Clinicians express particular ire for what happened to phenylephrine hydrochloride, a topical pupil dilator used for many decades during cataract surgery. In 2013, because of a paperwork glitch (the 70-plus-year-old generic did not have a National Drug Code number), it gained approval from the FDA as a “new” drug. Within four months, all three other makers of phenylephrine withdrew from the market. Now Bausch + Lomb sells for $115 per bottle what once cost $15.
Another area of concern is the rising cost of branded antibiotic drops prescribed to cataract patients post-surgically to prevent infection. In a professional organization’s trade journal, prominent cataract surgeon Eric Donnenfeld, MD, wrote: “Today, my patients are outraged at the cost of cataract surgery medications, and my staff is considering mutiny after fielding dozens of calls a week to resolve medication cost and insurance approval issues.” (3)
Allergan, Alcon and Bausch + Lomb have introduced coupon systems that reduce copays, but this can also be a hassle, writes Donnenfeld: “This [coupon] system has to become more seamless as my staff and I want to do what is best for patients, but do not want to be handing out coupons all day.”
As a result, ophthalmologists are increasingly opting to inject the drugs during the surgery itself. Intracameral antibiotics have been around since the 1990s—about 20% of surgeons use them today—but when reports began to surface of patients avoiding cataract surgery for financial reasons, they gained popularity. Unfortunately, no FDA-approved products exist for this purpose. Thus some surgeons are turning to compounding pharmacies to create customized, off-label injectable products. For example, the compounding pharmacy Imprimis (San Diego, CA) offers an injectable agent called TriMoxi, which combines triamcinolone and moxifloxacin.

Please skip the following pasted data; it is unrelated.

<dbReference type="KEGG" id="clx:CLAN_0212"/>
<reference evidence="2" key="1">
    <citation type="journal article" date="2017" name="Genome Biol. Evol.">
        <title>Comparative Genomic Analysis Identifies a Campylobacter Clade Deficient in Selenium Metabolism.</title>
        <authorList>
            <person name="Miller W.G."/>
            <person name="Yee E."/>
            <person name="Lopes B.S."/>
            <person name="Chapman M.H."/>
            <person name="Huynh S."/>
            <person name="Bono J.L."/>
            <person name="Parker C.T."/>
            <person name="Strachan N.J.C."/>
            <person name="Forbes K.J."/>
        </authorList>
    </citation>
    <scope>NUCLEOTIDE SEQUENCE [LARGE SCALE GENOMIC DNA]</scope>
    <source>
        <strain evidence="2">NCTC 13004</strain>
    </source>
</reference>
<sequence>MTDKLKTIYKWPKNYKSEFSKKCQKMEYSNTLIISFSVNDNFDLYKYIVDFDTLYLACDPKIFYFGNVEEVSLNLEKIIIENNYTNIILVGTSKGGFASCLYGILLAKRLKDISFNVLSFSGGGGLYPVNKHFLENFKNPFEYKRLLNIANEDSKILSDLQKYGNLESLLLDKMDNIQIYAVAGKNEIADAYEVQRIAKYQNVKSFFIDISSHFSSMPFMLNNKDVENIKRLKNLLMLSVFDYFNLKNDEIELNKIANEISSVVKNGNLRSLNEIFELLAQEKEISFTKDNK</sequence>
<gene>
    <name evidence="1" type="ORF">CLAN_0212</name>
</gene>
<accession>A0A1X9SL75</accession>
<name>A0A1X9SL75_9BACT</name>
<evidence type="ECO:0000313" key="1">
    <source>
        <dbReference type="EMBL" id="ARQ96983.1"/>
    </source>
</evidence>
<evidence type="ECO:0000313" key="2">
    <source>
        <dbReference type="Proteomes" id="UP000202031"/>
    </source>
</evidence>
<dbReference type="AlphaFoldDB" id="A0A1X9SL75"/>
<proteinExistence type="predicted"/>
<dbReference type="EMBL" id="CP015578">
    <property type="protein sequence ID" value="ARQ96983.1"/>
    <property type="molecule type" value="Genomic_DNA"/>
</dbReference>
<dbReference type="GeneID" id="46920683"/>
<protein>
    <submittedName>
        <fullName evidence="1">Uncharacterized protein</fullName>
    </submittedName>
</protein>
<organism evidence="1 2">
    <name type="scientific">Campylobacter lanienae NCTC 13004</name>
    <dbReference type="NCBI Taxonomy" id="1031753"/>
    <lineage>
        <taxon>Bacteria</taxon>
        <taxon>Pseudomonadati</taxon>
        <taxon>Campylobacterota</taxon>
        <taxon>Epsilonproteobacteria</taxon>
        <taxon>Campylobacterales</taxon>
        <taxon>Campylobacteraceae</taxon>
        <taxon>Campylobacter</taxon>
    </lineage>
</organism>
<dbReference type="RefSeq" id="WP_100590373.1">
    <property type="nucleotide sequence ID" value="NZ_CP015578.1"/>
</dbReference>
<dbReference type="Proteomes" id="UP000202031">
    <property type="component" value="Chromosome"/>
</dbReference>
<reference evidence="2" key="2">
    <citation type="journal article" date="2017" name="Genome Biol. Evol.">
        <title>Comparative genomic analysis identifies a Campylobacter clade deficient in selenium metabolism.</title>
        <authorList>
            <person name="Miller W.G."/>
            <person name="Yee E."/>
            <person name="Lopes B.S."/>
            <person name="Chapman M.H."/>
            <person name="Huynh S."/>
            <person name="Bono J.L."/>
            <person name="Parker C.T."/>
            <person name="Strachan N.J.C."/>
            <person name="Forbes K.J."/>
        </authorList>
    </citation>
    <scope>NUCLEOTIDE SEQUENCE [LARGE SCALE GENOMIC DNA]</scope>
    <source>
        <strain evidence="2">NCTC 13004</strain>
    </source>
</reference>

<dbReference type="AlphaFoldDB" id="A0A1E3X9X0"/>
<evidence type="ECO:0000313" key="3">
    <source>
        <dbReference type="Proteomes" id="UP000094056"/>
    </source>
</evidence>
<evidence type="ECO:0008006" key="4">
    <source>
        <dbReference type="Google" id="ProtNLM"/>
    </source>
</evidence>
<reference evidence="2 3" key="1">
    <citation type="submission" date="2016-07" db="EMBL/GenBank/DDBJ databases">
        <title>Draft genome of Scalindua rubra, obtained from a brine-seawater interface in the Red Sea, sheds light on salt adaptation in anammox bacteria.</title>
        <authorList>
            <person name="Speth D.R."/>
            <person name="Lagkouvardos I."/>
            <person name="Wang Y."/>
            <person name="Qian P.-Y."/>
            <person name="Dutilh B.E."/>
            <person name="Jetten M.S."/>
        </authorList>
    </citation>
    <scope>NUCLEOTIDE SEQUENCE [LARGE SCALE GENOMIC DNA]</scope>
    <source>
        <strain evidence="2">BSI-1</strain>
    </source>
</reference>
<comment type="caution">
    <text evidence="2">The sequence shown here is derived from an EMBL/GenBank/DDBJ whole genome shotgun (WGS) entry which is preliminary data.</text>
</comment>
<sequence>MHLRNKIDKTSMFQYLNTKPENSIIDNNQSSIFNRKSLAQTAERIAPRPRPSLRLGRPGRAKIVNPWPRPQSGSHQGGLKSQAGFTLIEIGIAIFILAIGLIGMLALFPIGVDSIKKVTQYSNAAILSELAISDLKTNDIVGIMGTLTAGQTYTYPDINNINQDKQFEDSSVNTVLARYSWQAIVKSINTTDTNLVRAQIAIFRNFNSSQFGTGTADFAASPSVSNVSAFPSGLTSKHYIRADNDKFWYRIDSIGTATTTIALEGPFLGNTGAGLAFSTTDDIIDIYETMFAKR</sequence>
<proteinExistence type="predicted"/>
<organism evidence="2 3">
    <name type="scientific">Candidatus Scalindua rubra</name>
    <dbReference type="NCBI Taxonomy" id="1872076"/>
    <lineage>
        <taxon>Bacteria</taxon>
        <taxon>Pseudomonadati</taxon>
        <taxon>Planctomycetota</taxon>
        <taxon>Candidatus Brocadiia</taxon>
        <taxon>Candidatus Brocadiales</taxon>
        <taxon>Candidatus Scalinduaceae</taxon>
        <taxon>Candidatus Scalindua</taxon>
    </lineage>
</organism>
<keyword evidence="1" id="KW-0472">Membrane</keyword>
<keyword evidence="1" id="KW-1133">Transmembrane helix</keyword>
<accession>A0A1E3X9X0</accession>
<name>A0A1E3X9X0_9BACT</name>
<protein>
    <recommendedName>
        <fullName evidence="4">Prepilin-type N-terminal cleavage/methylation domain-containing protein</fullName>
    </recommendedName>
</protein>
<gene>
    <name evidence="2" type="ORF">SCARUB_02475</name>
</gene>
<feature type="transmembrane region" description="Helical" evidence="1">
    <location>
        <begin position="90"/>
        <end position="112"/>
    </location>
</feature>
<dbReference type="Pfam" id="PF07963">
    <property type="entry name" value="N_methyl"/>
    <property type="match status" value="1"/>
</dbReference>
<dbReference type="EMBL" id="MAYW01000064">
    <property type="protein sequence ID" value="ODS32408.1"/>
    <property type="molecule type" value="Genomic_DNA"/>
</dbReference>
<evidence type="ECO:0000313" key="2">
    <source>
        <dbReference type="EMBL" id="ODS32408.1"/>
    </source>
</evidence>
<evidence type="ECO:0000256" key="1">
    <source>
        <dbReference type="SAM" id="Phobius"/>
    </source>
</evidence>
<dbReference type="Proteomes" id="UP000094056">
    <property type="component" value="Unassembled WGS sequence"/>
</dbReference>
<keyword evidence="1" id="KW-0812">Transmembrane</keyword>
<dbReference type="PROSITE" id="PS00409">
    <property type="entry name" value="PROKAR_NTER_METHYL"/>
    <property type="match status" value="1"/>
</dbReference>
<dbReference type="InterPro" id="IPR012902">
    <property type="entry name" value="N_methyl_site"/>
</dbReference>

Access to drugsBecause ophthalmologists rely heavily on products created by compounding pharmacies, keen interest surrounds the Drug Quality and Security Act of 2013, which re-regulated the industry after NECC compounding scandal, in which allegedly contaminated, compounded steroids caused dozens of deaths and injuries. FDA has released multiple guidance documents aimed at clarifying the law, but gray areas persist.
Over the summer, in Congressional testimony regarding the latest draft guidance document, Nancey McCann, director of government relations for the American Society of Cataract and Refractive Surgery, stressed that, in addition to Avastin, clinicians need compounding pharmacies to provide fortified antibiotics for patients presenting acute corneal ulcers.
“Physicians have reported varying difficulties in obtaining compounded drugs since recent guidance has created confusion in the market among state boards of pharmacy, providers and pharmacists,” she testified. “Because these drugs are not used in practices on a regular basis, physicians generally order them in smaller quantities, which makes it less cost-effective for the outsourcing facilities to produce.” Also at issue are the proposed beyond-use dates (BUDs), which, at only five days, remain too short to keep drugs in stock, critics say.
“The regulations and DQSA guidance has resulted in consolidation of compounding services, most notably, driving the differentiation between a 503A and 503B facility,” according to Eric Sredzinski, PharmD, EVP of clinical quality assurance for Avella Specialty Pharmacy, which also offers compounded pharmacy services. “From our perspective, determining products to compound is a balance between practitioner demand, feasibility, and the investment required to compound. Avella’s focus has always been on quality and patient safety and we welcome continued standards with compounding, such as those positioned in DQSA,” he says.
In addition, retina specialists risk being impacted by potential Medicare reforms of the Average Sales Price (ASP) metric used for reimbursing provider administered injectable drugs. Under the so-called “buy-and-bill” drug acquisition model, CMS pays practices 6% above the sales price for these drugs, but CMS is seeking to change that formula. In March, CMS proposed a test of lowering the ASP bonus to 2.5% plus a fixed $16.80 payment in some geographical areas, but it is unclear whether this pilot study will actually move forward.